Will McCrimmon stay, or will he go? . . . Another hall beckons Ridley. . . . Broncos explain broadcast plans

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It seems most likely that Bob Nicholson, the Edmonton Oilers’ CEO who is searching for a general manager, will chat with Kelly McCrimmon one of these days.

McCrimmon, who owns the WHL’s Brandon Wheat Kings, is in his third season as the Oilersassistant general manager of the NHL’s Vegas Golden Knights.

Here’s Robin Brownlee of oilersnation.com: “The bottom line in job interviews has the prospective employer asking candidates — either directly or by nibbling around the edges — ‘Tell me why we should hire you?’ If I was in McCrimmon’s shoes and staring across the table at Nicholson, I’d be asking, ‘So, tell me why I should work for you?’ If it goes like that, and I suspect that it will, Nicholson had better have his fastball ready.” (Brownlee’s latest is right here.)

So, if this scenario plays out, will McCrimmon end up in Edmonton? Or will he move on to the expansion franchise in Seattle? Or will he stay put?

Time, of course, will tell, but history tells me that McCrimmon may just stay in Vegas and continue to work alongside general manager George McPhee.

Why do I lean that way?

Because McCrimmon, now 58, has a history of wanting to see things through. And after the way the Golden Knights’ season ended on Tuesday night, he may just want to stay there and play it out, something he has done a time or two.

As the 1980s turned into the ’90s, McCrimmon was the Wheat Kings’ general manager and head coach, having taken over as the latter when Doug Sauter took ill during the 1989-90 season.

He later gave up — temporarily, as it turned out — coaching duties to focus on reshaping the organization’s way of doing business. Back then, the Wheat Kings often scrambled just to get into the playoffs, only to be bounced early. By 1992-93, McCrimmon, the GM, owned one-third of the franchise and the reshaping was in high gear. A team that had won only 11 games in 1991-92 put up 43 victories in 1993-94. That was the start of seven straight seasons with at least 39 victories and included three trips to the WHL final and one championship. McCrimmon had surrounded himself with good people and they had turned a once-faltering franchise into one of the best in all of the CHL.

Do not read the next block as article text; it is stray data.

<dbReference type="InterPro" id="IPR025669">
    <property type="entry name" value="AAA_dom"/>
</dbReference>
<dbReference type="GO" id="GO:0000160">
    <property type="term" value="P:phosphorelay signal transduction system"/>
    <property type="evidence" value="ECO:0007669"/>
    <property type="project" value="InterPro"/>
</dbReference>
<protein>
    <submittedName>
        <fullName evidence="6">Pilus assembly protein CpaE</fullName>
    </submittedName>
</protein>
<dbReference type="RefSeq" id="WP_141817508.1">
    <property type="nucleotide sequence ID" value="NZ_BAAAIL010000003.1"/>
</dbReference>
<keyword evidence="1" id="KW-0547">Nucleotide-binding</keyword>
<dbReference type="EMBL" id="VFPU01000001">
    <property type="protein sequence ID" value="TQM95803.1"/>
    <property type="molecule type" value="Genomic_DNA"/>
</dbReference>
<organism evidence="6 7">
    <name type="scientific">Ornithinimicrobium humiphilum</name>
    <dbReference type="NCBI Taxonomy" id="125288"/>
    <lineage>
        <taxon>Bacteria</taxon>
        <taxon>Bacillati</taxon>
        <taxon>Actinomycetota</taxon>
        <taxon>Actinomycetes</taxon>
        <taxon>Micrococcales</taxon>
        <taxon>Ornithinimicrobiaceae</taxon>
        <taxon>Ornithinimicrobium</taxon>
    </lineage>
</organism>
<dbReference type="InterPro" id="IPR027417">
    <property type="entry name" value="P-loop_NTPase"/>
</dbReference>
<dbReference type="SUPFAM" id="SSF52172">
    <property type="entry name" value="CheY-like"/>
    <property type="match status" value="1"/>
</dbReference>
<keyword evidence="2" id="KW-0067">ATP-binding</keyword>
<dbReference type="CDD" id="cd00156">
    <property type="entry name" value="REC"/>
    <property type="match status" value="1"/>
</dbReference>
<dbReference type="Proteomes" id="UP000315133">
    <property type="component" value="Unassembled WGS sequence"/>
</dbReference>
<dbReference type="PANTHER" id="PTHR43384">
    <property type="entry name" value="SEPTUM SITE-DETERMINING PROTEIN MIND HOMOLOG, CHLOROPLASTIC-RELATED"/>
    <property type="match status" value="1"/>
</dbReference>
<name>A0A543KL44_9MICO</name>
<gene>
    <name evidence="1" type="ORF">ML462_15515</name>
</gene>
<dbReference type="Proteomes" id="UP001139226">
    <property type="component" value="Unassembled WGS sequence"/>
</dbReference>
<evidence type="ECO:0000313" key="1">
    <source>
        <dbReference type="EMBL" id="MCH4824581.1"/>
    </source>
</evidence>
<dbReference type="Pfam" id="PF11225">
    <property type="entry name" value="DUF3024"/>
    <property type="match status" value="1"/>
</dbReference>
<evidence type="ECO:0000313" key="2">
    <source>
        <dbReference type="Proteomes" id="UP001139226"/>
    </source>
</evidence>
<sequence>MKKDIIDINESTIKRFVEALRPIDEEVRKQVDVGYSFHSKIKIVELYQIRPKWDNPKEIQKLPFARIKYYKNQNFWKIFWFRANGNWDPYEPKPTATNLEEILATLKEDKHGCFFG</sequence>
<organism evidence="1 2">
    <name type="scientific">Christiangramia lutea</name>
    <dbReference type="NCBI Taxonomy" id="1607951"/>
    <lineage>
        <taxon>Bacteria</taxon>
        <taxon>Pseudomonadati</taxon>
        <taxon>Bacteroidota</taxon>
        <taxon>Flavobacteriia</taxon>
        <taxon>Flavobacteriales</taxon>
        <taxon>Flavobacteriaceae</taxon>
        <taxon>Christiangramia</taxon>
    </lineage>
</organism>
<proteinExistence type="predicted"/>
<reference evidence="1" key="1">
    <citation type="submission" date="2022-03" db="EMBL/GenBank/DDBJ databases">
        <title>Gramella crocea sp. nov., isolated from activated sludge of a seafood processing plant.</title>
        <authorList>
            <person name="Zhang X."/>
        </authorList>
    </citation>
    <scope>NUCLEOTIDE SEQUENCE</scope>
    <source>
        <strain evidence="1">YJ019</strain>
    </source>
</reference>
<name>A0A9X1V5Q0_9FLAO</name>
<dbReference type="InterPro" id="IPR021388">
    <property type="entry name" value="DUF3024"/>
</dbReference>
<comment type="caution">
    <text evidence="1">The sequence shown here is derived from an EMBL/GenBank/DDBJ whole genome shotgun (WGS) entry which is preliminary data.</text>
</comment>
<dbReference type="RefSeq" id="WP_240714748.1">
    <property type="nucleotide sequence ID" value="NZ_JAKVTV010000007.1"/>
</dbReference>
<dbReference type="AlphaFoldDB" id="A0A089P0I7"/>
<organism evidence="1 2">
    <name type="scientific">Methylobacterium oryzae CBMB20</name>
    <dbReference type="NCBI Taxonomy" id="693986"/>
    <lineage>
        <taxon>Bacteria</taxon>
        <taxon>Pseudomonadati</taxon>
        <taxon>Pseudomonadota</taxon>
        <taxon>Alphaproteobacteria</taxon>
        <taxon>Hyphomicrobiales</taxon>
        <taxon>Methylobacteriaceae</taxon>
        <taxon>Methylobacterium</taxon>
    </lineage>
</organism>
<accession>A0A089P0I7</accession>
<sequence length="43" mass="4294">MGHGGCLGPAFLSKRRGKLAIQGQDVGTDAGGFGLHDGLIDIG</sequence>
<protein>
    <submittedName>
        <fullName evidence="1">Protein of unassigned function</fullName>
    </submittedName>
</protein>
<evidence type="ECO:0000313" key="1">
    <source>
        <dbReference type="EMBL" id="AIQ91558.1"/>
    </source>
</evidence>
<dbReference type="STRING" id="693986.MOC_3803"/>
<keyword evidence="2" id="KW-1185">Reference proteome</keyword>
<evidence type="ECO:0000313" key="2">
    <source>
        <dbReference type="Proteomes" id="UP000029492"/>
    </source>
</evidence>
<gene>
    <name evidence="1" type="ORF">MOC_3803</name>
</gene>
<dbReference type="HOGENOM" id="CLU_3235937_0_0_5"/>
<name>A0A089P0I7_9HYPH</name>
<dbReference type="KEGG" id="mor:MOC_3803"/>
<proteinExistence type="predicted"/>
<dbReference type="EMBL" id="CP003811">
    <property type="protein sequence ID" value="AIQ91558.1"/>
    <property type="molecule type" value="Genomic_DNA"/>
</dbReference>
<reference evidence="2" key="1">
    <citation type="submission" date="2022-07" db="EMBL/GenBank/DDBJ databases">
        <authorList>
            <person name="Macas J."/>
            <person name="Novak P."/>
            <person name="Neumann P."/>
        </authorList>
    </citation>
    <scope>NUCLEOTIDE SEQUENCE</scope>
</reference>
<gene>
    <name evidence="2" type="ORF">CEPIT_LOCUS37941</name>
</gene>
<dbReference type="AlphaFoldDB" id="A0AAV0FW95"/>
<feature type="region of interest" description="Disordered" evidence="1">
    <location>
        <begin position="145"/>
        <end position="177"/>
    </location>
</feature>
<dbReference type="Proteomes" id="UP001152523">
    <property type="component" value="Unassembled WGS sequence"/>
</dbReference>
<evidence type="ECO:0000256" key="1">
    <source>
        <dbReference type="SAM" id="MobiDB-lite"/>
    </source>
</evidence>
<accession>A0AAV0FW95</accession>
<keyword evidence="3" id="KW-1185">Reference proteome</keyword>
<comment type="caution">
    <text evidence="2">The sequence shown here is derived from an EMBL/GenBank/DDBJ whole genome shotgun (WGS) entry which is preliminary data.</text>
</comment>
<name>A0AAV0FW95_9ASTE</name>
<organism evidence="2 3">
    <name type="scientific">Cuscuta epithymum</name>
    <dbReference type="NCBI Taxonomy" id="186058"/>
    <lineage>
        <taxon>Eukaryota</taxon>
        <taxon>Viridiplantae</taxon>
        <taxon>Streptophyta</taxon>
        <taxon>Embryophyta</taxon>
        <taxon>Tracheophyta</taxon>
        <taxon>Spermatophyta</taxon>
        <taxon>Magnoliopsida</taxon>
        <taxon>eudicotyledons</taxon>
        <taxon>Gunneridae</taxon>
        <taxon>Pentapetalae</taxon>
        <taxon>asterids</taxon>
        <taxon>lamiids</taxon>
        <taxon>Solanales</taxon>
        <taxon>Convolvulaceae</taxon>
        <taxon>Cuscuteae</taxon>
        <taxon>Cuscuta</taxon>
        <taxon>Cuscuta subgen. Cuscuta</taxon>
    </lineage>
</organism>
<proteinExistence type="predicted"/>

Fast forward to the summer of 2015. The Wheat Kings, with McCrimmon now owner, GM and head coach, were coming off a season in which they went 53-11-8, only to lose out in the WHL final. Then, in May, the Toronto Maple Leafs came calling as they searched for an assistant GM.

By early June there were reports that the Leafs had made an offer to McCrimmon, who had become the Wheat Kings’ sole owner in 2000. As tempted as McCrimmon was to join the Leafs, he chose to stay in Brandon. Why? Because he had overseen the building of the Wheat Kings into a championship contender and he felt he owed it to the players he had drafted and recruited to see it through.

In 2015-16, the Wheat Kings were 48-18-6, and then went on a 16-5 run as they won the Ed Chynoweth Cup as WHL champs.

On Aug. 2, 2016, the Golden Knights announced that they had hired McCrimmon as assistant GM. His fingerprints are all over the organization, including the hirings of Vaughn Karpan as director of player personnel, Bob Lowes as assistant director of player personnel and scouts like Kelly Kisio, Bruno Campese and Erin Ginnell.

You can bet that McCrimmon had a lot to do with the February acquisition and subsequent signing of forward Mark Stone, too. He had played four seasons in Brandon after being a fifth-round pick in the WHL’s 2007 bantam draft.